Mission to eradicate polio
An article in the Jan. 6 Omaha World-Herald tells of the plans for a couple of Rotarians from Iowa to circumnavigate the globe on a quest to raise money for the Rotary program called “PolioPlus.” In Fremont, Nebraska, where I am a member of Rotary, many of the longer-tenured members remember “infantile paralysis” as the scourge of their youth and have been extremely generous with their support for Rotary International’s worldwide program of eradication.
Notwithstanding the enormous strides made by the scientific community in this decades-long endeavor to place polio in the “ashcan of one-time diseases along with smallpox,” this inhumane, viral, communicable, paralytic-inducing disease has proven elusive despite all of the heroic efforts to eliminate it. A latecomer, but very welcome, to the cause is the Bill & Melinda Gates Foundation. And they have been a very great help.
The cause for the resistance to the administration of the vaccine in many parts of the world is complex but ranges from religion to politics to local economies to bureaucratic snafus to fear of Western medicine; you name it.
Rotary and the Gates Foundation have poured untold hundreds of millions of dollars into this effort, and the end might — just might — be in sight.
Peter Teahen and John Ockenfels are to be applauded for their efforts and their generosity of spirit and money. Surely we can help them.
Darrell Puls, Fremont, Neb.,
PolioPlus chair, Fremont Rotary
The fight against abortion
State Sen. Megan Hunt is concerned that State Sen. Suzanne Geist’s Legislative Bill 814, “abortion dismemberment ban,” is controversial and will take up valuable time in a 60-day legislative session. She argues that there are more important issues that need to be dealt with. Then why did Sen. Hunt introduce LB 872 to repeal last year’s abortion pill reversal legislation? Seems she wants others to do as she says, not as she does.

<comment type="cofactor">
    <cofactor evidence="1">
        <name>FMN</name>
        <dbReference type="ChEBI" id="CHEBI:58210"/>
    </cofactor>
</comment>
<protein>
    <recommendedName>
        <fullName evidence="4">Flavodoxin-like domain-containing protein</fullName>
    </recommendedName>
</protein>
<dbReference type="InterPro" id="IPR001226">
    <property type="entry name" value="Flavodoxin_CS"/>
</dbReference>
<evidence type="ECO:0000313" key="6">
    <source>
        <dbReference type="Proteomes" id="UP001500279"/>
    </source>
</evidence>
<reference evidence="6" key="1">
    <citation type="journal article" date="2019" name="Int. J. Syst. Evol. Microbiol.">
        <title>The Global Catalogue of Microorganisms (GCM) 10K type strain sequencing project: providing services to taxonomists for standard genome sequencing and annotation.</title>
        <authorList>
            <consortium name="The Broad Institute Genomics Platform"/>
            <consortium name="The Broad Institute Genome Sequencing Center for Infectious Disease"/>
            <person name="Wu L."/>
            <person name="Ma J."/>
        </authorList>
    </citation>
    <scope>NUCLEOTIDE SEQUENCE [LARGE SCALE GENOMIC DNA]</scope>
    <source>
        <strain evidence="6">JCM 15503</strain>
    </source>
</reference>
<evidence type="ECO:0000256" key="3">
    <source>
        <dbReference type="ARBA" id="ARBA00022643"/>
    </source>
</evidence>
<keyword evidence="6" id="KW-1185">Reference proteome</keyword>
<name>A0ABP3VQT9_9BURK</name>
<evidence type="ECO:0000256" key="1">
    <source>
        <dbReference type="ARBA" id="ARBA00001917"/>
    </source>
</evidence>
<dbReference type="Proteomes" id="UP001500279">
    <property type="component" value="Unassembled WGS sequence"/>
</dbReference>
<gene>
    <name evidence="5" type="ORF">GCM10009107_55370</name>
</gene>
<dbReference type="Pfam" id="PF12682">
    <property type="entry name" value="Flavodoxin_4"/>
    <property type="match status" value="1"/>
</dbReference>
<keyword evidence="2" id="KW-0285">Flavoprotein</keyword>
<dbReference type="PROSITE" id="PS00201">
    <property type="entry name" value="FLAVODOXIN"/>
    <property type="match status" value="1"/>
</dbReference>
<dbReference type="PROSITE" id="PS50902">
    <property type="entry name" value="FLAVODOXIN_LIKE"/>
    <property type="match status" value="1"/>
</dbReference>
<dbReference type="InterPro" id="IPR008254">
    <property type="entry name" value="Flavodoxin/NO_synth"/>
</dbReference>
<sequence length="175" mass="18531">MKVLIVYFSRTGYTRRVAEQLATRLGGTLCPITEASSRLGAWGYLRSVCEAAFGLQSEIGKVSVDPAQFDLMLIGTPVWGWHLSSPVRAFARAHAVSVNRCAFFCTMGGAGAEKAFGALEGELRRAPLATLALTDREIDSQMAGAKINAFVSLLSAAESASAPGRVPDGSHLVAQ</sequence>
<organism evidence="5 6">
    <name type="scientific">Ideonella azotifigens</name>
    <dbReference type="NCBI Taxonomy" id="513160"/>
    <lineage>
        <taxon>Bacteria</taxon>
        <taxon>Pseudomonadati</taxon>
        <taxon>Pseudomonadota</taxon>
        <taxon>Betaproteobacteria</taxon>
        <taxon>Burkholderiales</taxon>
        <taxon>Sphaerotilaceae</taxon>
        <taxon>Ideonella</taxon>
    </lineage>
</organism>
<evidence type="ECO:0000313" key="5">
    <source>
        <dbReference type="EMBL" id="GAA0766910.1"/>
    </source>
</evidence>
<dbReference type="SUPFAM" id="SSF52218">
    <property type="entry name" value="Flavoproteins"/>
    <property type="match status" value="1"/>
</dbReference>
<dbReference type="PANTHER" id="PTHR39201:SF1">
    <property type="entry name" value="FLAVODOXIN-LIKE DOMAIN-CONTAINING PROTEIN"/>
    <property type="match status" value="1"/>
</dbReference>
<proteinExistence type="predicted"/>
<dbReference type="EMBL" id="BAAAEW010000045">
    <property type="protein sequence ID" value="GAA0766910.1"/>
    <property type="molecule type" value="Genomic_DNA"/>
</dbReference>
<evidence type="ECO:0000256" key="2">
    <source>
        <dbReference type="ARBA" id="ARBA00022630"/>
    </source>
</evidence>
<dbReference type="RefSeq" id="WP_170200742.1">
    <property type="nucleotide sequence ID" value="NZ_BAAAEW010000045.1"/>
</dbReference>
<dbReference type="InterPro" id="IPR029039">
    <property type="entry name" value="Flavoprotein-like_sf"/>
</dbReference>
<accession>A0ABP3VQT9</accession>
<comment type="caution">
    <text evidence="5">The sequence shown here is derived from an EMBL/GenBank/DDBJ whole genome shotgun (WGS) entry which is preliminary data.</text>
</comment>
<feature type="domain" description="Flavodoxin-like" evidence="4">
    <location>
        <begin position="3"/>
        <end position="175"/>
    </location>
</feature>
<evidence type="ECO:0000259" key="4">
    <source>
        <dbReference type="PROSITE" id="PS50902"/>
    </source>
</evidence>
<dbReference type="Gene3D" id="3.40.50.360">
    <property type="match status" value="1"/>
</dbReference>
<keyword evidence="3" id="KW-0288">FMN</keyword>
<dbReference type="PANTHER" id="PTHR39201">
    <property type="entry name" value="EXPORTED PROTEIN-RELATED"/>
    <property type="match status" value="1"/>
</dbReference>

Nebraska Right to Life will work hard to see LB 814 pass this year, and we would remind Sen. Hunt that legislation on grave moral issues doesn’t need to take a back seat to anything else.
Julie Schmit-Albin, Lincoln
executive director, Nebraska Right to Life
Locator chip idea
Why don’t credit cards have locator chips in them, like the chip you can put in your cat? Or the chip in your cellphone that tells you where it is.
Car keys should have locator chips also. Maybe some of them do. But credit cards especially, as a crime-fighting tool and for people who lose them.
Tom Gruber, Omaha
Impeachment is justified
There are strong feelings and beliefs about President Donald Trump. And they are published by the free press we have, thanks to our guaranteed freedoms under our U.S. Constitution. While I don’t agree in most respects with Judy Schall’s Jan. 12 Pulse letter, “Trump has achieved much,” I respect her right to her opinions.
I believe that the impeachment of this president was more than justified. And I thank the U.S. House of Representatives for fulfilling its duty to bring charges against any president they feel is misusing the office of president, per our Constitution.
And contrary to President Trump’s recent statement that he will use executive power to protect the office of the president, I believe he means to protect Donald Trump. He is subverting the power the Congress has to bring charges as written in the U.S. Constitution, which is where we have our freedoms guaranteed. Senators will need to vote their consciences for the hard-won continued freedoms we have, not to protect a fellow Republican and their own power.
The Senate owes it to our country, their own offices and to our continued protection against future rule by strongman dictators to vote to protect our continued freedom and our Constitution. This is much bigger than parties and politics. This is about honor and country. And Donald Trump does not honor our country.
Mary S. Ehrhart, Omaha
FBI and its apology
Democrats, when talking about the Trump administration, are continually reminding everyone that no one is above the law.
Well now, the FBI has apologized for actions it took in investigating Donald Trump. Hmm, would former FBI Director James Comey have needed to authorize that?
If only Michael Flynn, Roger Stone and Paul Manafort would have known that they just needed to apologize and all would have been well. But wait: They’re Republicans.
Klaus P. Lindner, La Vista
Will someone please tell Sen. Mitch McConnell that he is a member of the Senate, not the executive branch? His job is to neither convict nor exonerate the defendant in the case, but to ensure that all the pertinent facts are presented so that his colleagues can reach their conclusion. He has failed his constituents if he chooses to serve as a lackey to Donald Trump.
Birte Gerlings, Omaha